I have one problem with Libraries. The book I want is always checked out.

    For instance Jim Cramer’s Real Money book. I checked my local library and they had a copy. when i went to check it out someone already did. First I thought no problem I’ll wait since the librarian told me the due date. Came back three weeks later, guess what? The guy renewed it. I went to my local university college library and it was also checked out. Went to the library of the next city over, all checked out. I just bought the book. Saved me the hassle.

    This seems to always happened to me. All the books you reviewed are at my local library but they seem to be always checked out.

    I guess I can wait until it eventually becomes available. But I am the type that can wait but not long.

  4. Quang says:

    My God man! you read alot of books. SHOOT. lol What kind of books do you read? Is it all Self-Help Financial Books or do you read others as well? Wow, how did you learn to read fast? No wonder your blog is amazing… got a lot of info in there. I don’t think you should quit your “Reading hobby”… it’s more of a life decision to grow, etc. Plus I bet the benefits out weight the rewards. $200 a month on Books? That might be a lil excessive.

    I found that you get to a point well you read all you needed to read, to start. And it’s all about execution. Maybe you should find a new hobby… like saving the world or something =]

  5. Andrew says:

    First off – your site is fantastic. It’s one of my favourites! Second – libraries are a treasure that everyone should enjoy. I too, once made endless trips to the local bookstore for all my reading needs. Eventually, I started to see how much this was costing me (both in terms of money and physical space in my apartment). I started going to second hand book shops for my purchases. I was able find plenty of interesting books to keep me going, as well, I was able to unload a ton of books collecting dust on my bookshelves at home. It wasn’t until I moved to a new and much bigger city that my eyes were finally opened to how great a resource that is the public library system. I was able search the entire library system catalog and place a hold on anything I wanted to borrow. The library would send me an email when my book was ready to picked-up and even send me a reminder notice two days before the book was due. In the 3.5 years since I’ve moved, I can think of only one occasion when my library didn’t have a copy of a book I wanted. Reading is such a great hobby. It allows me to escape to somewhere else for a little while each day. It allows me to grow and expand my mind. Whether I’m reading to latest release by Micheal Connelly, something historically based by Bernard Cornwell or one of the classics. Currently I’m reading ‘Atlas Shrugged’ by Ayn Rand. My copy’s over 1150 pages long and it might take me two months to read. But that’s okay. I don’t have the time to read for hours on end, nor do I wish to plow through a book and end up not fully appreciating what I’m reading. I’m fully converted to the library being my primary source of reading material and will forever recommend to that others do the same.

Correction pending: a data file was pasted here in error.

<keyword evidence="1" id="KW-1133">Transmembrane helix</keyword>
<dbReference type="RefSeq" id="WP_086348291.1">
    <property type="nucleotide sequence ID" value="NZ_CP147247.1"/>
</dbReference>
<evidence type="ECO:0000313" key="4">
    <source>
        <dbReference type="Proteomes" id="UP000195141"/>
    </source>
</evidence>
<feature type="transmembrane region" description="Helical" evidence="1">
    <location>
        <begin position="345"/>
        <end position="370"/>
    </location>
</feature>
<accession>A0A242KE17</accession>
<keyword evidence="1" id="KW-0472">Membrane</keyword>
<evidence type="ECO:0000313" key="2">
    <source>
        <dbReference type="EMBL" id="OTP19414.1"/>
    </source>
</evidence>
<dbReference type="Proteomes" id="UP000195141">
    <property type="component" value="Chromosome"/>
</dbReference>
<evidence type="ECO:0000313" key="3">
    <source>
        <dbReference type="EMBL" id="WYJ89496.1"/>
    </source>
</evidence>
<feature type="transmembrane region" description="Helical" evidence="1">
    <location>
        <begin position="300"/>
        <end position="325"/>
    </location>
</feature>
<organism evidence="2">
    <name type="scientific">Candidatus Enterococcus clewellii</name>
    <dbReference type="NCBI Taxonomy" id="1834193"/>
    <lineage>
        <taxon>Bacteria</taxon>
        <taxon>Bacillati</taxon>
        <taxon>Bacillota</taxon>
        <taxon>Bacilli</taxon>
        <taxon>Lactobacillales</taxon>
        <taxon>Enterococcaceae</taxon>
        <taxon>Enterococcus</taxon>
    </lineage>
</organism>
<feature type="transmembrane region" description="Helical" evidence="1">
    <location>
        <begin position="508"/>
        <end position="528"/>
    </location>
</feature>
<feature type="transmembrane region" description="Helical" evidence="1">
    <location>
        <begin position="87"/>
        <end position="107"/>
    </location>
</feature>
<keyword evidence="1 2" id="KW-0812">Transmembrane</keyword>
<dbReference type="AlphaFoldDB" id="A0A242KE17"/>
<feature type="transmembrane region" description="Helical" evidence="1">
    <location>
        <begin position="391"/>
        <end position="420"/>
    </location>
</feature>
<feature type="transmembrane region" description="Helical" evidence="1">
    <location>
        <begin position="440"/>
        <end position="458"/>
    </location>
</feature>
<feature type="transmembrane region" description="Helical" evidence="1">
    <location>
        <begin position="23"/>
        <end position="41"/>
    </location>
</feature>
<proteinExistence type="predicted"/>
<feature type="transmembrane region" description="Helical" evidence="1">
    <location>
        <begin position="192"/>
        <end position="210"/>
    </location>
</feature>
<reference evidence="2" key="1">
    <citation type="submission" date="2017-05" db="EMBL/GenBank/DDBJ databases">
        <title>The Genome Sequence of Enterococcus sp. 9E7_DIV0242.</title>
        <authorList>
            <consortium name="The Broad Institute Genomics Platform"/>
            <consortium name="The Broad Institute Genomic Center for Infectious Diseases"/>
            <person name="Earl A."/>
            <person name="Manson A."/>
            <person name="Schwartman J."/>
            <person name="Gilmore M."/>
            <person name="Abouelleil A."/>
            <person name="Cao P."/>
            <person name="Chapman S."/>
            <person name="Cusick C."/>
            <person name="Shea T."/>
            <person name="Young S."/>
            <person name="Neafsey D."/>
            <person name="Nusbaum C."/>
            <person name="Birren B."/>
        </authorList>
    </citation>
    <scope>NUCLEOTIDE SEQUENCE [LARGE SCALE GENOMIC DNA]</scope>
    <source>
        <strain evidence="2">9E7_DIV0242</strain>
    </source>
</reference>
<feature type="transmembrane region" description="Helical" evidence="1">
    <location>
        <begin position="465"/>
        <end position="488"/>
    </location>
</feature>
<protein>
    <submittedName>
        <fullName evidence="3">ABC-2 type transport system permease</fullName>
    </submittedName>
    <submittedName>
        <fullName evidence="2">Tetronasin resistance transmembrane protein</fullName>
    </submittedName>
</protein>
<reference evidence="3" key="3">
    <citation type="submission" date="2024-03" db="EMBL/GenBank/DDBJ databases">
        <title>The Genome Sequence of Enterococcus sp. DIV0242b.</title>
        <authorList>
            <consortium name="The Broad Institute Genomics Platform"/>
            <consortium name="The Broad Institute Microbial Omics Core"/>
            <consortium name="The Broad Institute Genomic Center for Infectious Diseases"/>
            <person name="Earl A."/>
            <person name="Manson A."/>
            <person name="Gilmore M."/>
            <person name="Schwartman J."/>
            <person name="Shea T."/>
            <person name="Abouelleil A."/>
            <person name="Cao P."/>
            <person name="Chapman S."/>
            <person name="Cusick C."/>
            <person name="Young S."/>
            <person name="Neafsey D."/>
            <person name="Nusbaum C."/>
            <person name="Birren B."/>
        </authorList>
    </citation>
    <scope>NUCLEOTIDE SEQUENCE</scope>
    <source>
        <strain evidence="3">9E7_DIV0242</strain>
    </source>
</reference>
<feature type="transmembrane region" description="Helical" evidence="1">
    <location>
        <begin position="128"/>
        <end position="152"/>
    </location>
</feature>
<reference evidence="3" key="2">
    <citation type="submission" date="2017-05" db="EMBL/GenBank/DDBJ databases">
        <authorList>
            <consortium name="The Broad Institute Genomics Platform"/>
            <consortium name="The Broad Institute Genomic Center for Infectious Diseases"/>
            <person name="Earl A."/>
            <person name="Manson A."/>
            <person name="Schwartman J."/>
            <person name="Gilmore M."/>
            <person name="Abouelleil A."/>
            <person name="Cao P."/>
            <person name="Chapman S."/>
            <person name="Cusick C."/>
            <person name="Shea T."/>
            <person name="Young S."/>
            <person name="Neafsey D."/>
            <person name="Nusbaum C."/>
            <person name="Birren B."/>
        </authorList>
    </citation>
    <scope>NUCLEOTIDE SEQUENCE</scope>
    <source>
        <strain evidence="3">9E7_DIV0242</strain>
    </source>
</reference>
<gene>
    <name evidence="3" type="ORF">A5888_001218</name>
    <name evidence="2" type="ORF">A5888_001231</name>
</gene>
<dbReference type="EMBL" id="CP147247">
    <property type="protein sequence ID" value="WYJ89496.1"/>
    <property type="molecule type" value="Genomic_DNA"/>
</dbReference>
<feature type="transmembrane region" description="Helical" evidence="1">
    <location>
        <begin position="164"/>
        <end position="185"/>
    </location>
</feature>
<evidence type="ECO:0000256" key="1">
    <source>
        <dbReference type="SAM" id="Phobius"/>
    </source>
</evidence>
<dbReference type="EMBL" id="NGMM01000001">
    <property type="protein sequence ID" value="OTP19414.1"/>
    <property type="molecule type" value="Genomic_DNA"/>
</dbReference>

6. Mark says:

    Hi there. Oddly, I do believe I have a Shirley Chisolm button. And BTW, do you not have a good public library nearby? They are great. Also, if you have a university nearby, you can often get a “supporting patron” or some other designation for $50-100/year. For access to a good library, this is worth it.

  7. Kevin Neely says:

    @Jake: Get to know your library’s online catalog system. If there are specific books you want, check online beforehand to see if they are even there. If they are, great. If not, put your name on the list and your library will let you know when the book is available and hold it for you.

    @Trent: As regards MTG. If you were getting all your cards for free, and only spending ~$100 on gas and what-not, I’d say you were still making money. You should certainly be able to sell those cards for some good money on eBay or what not.

  8. reulte says:

    Jake — also, by putting a hold on a book, it usually prevents the book from being renewed.

  9. JFR says:

    Magic: The Gathering… I used to play that game around 1995-1997. How much fun I had to play that game back then but it’s really a cash sink!

  10. Mary says:

    I am an old skool/Nintendo video gamer at heart, and had taken a hiatus from it for a few years during college due to studies, and after I graduated I had nothing to do due to bills and unemployment. Walking, surfing the internet, cleaning and baking were my activities outside of work. This year my boyfriend bought us a Wii for Xmas, and I am estatic, even though I am back in school, haha. I realized in the past few years that having time for a hobby isn’t a bad thing at all. In fact it’s key to having sanity in my brain. =)